Kids these days

By Shakti Pherwani

“I don’t care,” proclaims a sophisticated, yet shrill voice – as the four of us settle into comfortable coffeeshop armchairs, “I’ve told Sagar he has only three months left to work on his applications – Oxford, Harvard aur MIT toh definitely – and as backup, two other colleges of his choice – but he has to get in next year; otherwise no car for him!”

Kabir seizes the moment whispering, “Soon Priya and you will have to do all this!!”– we burst into laughter, going on to insinuate the overbearing ‘you’re-married-now-so-your-next-step-in-life-must-be-to-bear-a-child’ banter to the couple seated across from us at our table.

“I wish my mom was like that ya! I desperately wanted to go study abroad,” responds the recently married twenty-something friends’ twenty-something wife.

“I’m glad mine was not! And do you know how expensive it is to go study at an Ivy school if you don’t have a scholarship?” her husband retorts as he reaches out for the menu, knowing just about where this conversation is going. The car ride to the coffee shop has already seen the couple banter about mounting lifestyle expenses. Kabir and I simply exchange looks.

Priya defends the lady on the next table,” But, if she can afford to send her kid; why not? I would want to give my child the best of everything too! And check out her bag – it’s the latest Luis Vuitton! ” Almost catching our prying glances, Mrs. LV’s phone goes off suddenly – she has received a phone call from her brother in the US, information she must tell all and sundry.

She rushes out of the cafe with a sense of urgency, suddenly speaking with an accent. We look around the coffee shop and notice how aunties and uncles have begun to increasingly usurp our local hangout even at this hour of the night– although, I am quick to point out to the young teenagers holed up at a corner table (sitting facing each other, but glaring into their smartphones) we might be, uncles and aunties.

Mrs. LV quickly re-enters the store, with an announcement-“So sorry, Rahul ke liye naya phone mangaya haiuska thirteenth birthday hai na next week– my brother is landing on Tuesday.”

“Lucky kid, man!” Says Priya, looking down at her barely six-month-old device, “Even I want!!” Her husband retorts in disbelief, “He’s only thirteen!! Our child is not getting a cell phone till they finish school! I didn’t even have one till I was in college – and I had to save up and buy one for myself! Why do they need a phone anyway? They should enjoy their carefree school days.”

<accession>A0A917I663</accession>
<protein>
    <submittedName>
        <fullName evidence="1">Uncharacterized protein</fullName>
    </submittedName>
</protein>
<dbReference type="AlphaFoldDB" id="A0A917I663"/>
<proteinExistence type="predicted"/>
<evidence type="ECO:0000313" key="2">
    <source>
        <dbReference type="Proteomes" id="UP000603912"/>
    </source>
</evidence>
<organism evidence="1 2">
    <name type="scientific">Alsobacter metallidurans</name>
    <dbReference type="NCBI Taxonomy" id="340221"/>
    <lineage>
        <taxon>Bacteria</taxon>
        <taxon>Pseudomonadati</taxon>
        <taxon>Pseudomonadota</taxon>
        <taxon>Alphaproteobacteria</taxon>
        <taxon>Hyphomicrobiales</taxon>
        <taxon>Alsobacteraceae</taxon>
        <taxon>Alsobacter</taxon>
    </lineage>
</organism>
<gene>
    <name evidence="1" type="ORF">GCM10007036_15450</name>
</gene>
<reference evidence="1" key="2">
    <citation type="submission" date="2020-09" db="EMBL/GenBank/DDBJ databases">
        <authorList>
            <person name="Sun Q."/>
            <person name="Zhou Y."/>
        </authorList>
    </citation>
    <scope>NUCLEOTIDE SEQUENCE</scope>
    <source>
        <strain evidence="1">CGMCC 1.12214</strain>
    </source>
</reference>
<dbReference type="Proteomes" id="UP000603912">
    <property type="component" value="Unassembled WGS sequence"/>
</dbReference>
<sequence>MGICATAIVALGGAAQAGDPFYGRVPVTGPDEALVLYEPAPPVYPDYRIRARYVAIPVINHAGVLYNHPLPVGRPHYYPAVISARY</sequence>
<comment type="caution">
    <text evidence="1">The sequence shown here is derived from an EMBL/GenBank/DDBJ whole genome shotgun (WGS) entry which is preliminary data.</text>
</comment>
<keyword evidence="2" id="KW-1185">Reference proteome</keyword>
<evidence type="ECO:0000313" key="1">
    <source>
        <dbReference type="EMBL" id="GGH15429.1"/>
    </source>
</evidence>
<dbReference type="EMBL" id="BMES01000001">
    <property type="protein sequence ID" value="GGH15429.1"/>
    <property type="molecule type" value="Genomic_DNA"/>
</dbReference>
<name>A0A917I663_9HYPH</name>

Being the one in the group who works with children in schools on occasion, I point out how kids have increasingly become gadget-conscious and brand-oriented over the past few years.

“Kids are always going to want what their friends have. You have to plan your finances properly and work towards the lifestyle you want to give your children,” adds Priya knowingly, sipping on her iced caramel latte. Her sister has a three year old.

I am quick to respond that sending a child to school nowadays has a lot more to do with just being able to afford the hefty fees and upkeep. “While uniforms and open classroom settings seem to create a unifying learning experience, kids these days are very aware of the cars they came in, the shops they buy their clothes from and where they vacation. In short: they talk money.”

I then go on to share a simple occurrence from earlier that day at a school’s annual show drama rehearsal.

Having walked into the rehearsal room five minutes before schedule – I found two of our actors; boys aged around thirteen, holed up in a corner; their faces lit up by the beaming smartphone they were glaring into. It was a Saturday and so it was okay for them to bring their phones to school. “Have you learned your lines or have you only been playing games? Please put the phone away.”I request, turning on the lights in their corner of the room, putting down my belongings.